Roman and Paleo-Christian Fragments in a Basilica Near Foligno
At San Giovanni Profiamma, a village just four kilometres outside Foligno on the Via Flaminia, the church of San Giovanni Battista is worth visiting. The name of the village has two derivations, firstly from the Romanesque church built here between the 12th and 13th century, and secondly from the old Forum Flaminii settlement founded here around 220 BC by Caius Flaminii.
A Roman municipium at first, the village later became the seat of the local bishop before coming under the jurisdiction of the nearby Fulginiae (Foligno).
The church in honour of St John the Baptist was built using scrap materials taken from the pre-exisiting paleo-Christian church, as well as fragments of Roman buildings.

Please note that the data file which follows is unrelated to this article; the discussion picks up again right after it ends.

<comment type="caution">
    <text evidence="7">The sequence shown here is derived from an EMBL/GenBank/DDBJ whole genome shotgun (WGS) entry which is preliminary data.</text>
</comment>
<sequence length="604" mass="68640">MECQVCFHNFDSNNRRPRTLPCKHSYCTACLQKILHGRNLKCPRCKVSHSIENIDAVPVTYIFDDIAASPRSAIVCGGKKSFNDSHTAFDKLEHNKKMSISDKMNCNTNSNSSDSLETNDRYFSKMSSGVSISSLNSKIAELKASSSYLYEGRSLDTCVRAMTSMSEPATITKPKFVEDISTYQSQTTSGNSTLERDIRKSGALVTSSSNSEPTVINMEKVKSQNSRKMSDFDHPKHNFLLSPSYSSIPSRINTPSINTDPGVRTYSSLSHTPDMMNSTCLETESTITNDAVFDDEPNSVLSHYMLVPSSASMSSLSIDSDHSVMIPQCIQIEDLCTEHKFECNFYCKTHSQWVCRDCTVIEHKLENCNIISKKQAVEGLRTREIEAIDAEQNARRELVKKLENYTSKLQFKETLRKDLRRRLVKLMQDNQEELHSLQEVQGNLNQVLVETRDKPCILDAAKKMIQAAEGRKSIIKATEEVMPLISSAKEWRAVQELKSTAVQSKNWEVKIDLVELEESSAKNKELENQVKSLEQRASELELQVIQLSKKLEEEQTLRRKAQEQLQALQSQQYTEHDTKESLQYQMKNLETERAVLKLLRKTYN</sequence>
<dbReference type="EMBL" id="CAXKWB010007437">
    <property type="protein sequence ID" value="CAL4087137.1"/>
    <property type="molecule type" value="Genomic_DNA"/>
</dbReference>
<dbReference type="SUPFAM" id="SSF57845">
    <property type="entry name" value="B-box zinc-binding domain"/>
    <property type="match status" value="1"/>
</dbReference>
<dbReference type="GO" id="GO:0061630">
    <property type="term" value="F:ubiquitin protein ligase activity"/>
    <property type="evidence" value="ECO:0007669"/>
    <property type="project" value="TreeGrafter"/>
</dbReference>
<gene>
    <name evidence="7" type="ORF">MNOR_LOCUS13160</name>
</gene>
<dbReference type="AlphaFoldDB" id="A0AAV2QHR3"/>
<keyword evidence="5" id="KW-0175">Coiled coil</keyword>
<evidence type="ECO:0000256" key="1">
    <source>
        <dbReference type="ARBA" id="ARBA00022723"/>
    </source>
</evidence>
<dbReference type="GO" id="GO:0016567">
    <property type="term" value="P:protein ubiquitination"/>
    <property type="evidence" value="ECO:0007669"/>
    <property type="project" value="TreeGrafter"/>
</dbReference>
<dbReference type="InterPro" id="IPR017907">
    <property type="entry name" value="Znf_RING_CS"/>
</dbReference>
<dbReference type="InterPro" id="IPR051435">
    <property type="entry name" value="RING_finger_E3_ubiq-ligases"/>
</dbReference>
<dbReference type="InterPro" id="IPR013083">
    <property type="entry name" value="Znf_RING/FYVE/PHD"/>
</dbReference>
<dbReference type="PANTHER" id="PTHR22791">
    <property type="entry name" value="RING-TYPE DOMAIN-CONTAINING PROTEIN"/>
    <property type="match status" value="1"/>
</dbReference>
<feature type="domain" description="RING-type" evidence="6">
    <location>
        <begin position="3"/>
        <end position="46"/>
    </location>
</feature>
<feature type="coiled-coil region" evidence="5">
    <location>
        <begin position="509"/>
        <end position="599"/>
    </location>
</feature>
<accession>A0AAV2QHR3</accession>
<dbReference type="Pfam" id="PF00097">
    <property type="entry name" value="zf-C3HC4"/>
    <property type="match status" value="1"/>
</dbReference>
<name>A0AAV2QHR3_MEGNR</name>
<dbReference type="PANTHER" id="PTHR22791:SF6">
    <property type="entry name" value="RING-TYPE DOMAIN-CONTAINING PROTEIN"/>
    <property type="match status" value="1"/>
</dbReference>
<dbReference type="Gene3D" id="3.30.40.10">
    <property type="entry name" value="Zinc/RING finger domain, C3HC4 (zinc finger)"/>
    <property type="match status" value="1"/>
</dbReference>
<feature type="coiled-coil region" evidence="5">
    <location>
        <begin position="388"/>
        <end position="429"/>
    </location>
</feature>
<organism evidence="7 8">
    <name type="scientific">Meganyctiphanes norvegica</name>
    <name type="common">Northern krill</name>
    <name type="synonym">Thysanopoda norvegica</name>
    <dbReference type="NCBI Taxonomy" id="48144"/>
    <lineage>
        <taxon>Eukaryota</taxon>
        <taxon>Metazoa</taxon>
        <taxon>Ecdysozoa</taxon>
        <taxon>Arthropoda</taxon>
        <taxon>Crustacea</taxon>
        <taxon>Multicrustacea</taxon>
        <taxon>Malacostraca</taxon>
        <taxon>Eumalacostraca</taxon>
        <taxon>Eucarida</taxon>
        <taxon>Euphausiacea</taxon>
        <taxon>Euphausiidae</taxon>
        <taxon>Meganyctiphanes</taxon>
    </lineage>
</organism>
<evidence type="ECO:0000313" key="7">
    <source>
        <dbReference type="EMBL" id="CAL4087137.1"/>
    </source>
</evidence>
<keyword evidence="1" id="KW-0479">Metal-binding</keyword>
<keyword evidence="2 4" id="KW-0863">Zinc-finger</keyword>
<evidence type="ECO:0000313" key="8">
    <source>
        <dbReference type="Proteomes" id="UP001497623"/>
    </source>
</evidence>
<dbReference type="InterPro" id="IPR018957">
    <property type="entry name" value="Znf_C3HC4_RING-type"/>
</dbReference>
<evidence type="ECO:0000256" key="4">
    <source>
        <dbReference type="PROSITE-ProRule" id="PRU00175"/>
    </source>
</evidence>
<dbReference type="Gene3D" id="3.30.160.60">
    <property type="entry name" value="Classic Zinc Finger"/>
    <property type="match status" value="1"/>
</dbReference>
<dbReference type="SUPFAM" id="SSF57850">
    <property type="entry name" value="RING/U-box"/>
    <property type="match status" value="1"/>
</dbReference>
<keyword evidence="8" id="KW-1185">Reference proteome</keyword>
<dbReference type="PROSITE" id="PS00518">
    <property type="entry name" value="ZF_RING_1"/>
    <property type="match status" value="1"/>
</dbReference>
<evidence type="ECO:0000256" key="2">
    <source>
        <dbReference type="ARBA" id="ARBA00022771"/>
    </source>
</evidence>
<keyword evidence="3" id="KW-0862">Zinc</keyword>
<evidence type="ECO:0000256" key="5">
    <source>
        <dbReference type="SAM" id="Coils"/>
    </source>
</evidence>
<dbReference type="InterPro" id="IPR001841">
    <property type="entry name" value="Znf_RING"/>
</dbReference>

The doorway in the facade is decorated with symbolic figures carved at the time of Pope Gregory IX (1230) by a marble cutter we know only to have been called Filippo. The interior is composed of a single nave with an elevated presbyterium that is accessible by a 13-step flight of steps.
The right hand wall contains several Roman architectural fragments, including a sarcophagus made by a local craftsman in the 6th century, possibly for the bishop of Forum Flaminii.
The altar rests on a trunk of solid granite, another fragment of a Roman building that was unearthed directly below the church itself.
Divided into three naves, the crypt is beneath the presbyterium. All six of the colums are made up of scrap materials taken from elsewhere. The second to the left is particularly interesting in that it is made from an 8th century architrave carved with Christian symbols such as the peacock, vines and circles.
Two important paintings hang at the entrance. The 'Madonna of the Holy Rosary' (1625) has been attributed to Marcantonio Grecchi, while the 'Baptism of Jesus' has been attributed to Tommaso Nasini.
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